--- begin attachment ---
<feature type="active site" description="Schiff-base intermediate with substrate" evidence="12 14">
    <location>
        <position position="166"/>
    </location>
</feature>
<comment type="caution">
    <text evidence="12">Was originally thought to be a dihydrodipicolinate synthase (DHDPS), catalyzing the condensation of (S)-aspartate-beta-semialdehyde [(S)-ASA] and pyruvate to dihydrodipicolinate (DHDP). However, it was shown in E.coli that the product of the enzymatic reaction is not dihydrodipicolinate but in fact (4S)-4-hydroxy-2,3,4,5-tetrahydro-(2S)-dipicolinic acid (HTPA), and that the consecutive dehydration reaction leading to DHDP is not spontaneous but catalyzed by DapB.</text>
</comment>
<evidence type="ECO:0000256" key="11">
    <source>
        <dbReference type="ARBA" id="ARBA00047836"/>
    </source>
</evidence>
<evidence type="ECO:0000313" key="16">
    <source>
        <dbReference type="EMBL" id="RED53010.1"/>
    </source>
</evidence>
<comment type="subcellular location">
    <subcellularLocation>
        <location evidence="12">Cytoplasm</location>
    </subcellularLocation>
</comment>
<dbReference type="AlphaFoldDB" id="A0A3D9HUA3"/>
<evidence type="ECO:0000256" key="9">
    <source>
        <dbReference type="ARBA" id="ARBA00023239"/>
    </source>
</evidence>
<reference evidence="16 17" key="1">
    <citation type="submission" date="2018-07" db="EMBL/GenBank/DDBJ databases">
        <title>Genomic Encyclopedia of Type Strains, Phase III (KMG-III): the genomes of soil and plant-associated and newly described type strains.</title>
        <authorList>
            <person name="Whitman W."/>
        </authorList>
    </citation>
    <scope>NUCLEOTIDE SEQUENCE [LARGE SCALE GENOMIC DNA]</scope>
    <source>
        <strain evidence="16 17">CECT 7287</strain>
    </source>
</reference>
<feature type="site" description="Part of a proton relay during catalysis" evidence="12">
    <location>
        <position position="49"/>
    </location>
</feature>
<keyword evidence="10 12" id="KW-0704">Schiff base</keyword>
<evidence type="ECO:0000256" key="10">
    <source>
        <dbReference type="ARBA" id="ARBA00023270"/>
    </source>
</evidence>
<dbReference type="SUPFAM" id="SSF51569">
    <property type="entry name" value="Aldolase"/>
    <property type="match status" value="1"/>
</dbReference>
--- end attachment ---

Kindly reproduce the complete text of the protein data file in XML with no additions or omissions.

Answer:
<feature type="active site" description="Schiff-base intermediate with substrate" evidence="12 14">
    <location>
        <position position="166"/>
    </location>
</feature>
<comment type="caution">
    <text evidence="12">Was originally thought to be a dihydrodipicolinate synthase (DHDPS), catalyzing the condensation of (S)-aspartate-beta-semialdehyde [(S)-ASA] and pyruvate to dihydrodipicolinate (DHDP). However, it was shown in E.coli that the product of the enzymatic reaction is not dihydrodipicolinate but in fact (4S)-4-hydroxy-2,3,4,5-tetrahydro-(2S)-dipicolinic acid (HTPA), and that the consecutive dehydration reaction leading to DHDP is not spontaneous but catalyzed by DapB.</text>
</comment>
<evidence type="ECO:0000256" key="11">
    <source>
        <dbReference type="ARBA" id="ARBA00047836"/>
    </source>
</evidence>
<evidence type="ECO:0000313" key="16">
    <source>
        <dbReference type="EMBL" id="RED53010.1"/>
    </source>
</evidence>
<comment type="subcellular location">
    <subcellularLocation>
        <location evidence="12">Cytoplasm</location>
    </subcellularLocation>
</comment>
<dbReference type="AlphaFoldDB" id="A0A3D9HUA3"/>
<evidence type="ECO:0000256" key="9">
    <source>
        <dbReference type="ARBA" id="ARBA00023239"/>
    </source>
</evidence>
<reference evidence="16 17" key="1">
    <citation type="submission" date="2018-07" db="EMBL/GenBank/DDBJ databases">
        <title>Genomic Encyclopedia of Type Strains, Phase III (KMG-III): the genomes of soil and plant-associated and newly described type strains.</title>
        <authorList>
            <person name="Whitman W."/>
        </authorList>
    </citation>
    <scope>NUCLEOTIDE SEQUENCE [LARGE SCALE GENOMIC DNA]</scope>
    <source>
        <strain evidence="16 17">CECT 7287</strain>
    </source>
</reference>
<feature type="site" description="Part of a proton relay during catalysis" evidence="12">
    <location>
        <position position="49"/>
    </location>
</feature>
<keyword evidence="10 12" id="KW-0704">Schiff base</keyword>
<evidence type="ECO:0000256" key="10">
    <source>
        <dbReference type="ARBA" id="ARBA00023270"/>
    </source>
</evidence>
<dbReference type="SUPFAM" id="SSF51569">
    <property type="entry name" value="Aldolase"/>
    <property type="match status" value="1"/>
</dbReference>